19. i agree sabean has built a terrific pitching staff, but you guys still dont take into consideration the giants havent had a homegrown all star position player since matt williams......dont u think thats kinda sad? and if youre going to play that odds thing, who cares? its since MATT WILLIAMS! how long ago was that? and since the pitching is in great shape for the future, why the hell did he draft bumgarner (who only has a fastball) when jason heyward was available??? hes a 40 HR potential guy that can hit for a high average. i know he probably isnt going to turn out, but u just HAVE to take risks like that in the draft. u guys are making so many excuses for sabean when u fail to realize he hasnt developed a good-great position player since matt williams. can u really defend that?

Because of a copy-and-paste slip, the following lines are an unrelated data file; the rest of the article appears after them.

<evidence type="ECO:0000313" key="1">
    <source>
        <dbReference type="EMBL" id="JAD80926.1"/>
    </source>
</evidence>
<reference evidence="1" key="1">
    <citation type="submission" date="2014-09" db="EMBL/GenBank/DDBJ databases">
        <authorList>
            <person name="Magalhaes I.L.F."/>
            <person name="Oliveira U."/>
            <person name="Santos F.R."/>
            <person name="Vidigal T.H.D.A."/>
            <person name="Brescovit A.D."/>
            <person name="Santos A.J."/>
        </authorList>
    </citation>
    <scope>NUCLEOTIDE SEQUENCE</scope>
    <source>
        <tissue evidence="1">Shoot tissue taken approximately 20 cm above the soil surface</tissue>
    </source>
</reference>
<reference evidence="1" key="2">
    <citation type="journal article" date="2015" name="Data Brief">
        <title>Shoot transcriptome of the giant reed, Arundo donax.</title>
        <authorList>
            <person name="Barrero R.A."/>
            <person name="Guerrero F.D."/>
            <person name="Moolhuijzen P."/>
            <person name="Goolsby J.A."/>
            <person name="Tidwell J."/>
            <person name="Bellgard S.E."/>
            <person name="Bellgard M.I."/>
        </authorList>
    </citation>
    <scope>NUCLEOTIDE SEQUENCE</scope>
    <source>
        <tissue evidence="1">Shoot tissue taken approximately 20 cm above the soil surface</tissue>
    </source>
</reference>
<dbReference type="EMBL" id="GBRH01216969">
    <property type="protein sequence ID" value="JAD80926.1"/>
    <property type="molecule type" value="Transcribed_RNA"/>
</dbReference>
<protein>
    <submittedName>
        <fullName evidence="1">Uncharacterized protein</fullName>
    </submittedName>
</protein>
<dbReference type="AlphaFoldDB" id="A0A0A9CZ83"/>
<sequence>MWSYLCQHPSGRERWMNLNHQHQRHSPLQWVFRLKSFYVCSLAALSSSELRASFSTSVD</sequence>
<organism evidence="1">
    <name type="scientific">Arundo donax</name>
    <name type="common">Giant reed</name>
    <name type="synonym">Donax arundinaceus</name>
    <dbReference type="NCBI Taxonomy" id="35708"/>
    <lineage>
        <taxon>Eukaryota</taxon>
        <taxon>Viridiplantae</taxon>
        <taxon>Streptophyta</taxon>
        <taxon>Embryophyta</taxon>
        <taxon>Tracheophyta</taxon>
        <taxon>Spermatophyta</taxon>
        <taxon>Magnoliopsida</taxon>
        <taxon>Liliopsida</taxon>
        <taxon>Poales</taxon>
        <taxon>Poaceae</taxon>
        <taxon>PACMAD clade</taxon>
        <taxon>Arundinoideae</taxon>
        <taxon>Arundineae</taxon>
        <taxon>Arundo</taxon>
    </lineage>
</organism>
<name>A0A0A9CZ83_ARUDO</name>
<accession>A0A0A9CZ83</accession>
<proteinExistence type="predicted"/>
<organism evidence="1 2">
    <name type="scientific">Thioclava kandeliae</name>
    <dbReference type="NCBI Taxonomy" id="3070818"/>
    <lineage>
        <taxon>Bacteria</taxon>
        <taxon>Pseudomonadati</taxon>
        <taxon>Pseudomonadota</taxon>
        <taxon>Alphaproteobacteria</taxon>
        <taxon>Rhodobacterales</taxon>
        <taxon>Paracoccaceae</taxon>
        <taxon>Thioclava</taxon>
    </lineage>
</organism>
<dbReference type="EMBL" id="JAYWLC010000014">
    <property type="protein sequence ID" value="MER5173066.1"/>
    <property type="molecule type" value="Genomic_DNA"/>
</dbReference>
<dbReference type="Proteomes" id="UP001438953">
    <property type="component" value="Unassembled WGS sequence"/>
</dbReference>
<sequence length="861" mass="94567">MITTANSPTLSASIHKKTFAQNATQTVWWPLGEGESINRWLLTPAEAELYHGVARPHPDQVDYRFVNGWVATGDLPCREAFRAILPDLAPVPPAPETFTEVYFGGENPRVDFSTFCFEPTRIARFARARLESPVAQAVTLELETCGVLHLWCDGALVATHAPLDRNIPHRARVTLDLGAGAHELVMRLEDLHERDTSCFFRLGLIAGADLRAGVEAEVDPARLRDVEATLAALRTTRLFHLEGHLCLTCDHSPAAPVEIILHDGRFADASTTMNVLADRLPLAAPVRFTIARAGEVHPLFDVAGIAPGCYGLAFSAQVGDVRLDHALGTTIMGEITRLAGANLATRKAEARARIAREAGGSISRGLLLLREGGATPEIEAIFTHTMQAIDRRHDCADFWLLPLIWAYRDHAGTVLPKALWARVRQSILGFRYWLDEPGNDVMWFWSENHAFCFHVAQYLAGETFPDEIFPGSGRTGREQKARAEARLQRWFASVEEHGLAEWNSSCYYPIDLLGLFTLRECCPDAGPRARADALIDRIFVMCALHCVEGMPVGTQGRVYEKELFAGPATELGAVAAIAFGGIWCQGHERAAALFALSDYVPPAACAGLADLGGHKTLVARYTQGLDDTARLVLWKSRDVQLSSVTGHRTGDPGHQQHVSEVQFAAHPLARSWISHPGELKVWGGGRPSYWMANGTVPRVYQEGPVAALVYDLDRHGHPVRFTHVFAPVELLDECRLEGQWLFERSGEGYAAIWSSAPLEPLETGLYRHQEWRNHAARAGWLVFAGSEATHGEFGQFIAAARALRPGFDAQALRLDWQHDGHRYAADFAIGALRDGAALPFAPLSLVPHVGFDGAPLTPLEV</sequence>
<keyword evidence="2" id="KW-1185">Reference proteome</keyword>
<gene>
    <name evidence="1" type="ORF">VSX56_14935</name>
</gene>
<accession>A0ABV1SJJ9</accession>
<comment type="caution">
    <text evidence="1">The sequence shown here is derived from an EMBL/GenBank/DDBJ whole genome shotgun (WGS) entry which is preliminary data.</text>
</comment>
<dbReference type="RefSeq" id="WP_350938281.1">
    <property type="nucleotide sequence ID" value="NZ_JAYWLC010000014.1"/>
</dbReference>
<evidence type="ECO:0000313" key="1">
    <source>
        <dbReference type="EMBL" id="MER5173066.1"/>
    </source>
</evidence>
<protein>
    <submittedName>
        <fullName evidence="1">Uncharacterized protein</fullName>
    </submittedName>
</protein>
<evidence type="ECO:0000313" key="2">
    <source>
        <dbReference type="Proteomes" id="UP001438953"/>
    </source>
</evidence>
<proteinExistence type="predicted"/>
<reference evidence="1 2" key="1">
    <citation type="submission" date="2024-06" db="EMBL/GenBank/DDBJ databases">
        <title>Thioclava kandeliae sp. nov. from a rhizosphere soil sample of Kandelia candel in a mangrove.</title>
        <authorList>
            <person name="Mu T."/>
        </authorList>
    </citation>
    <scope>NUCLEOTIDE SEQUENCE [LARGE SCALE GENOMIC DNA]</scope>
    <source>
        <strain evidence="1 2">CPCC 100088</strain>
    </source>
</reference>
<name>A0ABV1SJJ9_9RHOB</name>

20. OGC, thank you for being rational. This whole argument tree has been so informative and entertainging. Fact is, Sabean deserves the opportunity to try and see this through. Period.
    I am curious and apprehensive. While most Sabean critics point to his recent track record and discountt his prior record, I tend to see his recent trade failures as a result of his early success. Teams are just less willing to trust his opinion on his own trading chips.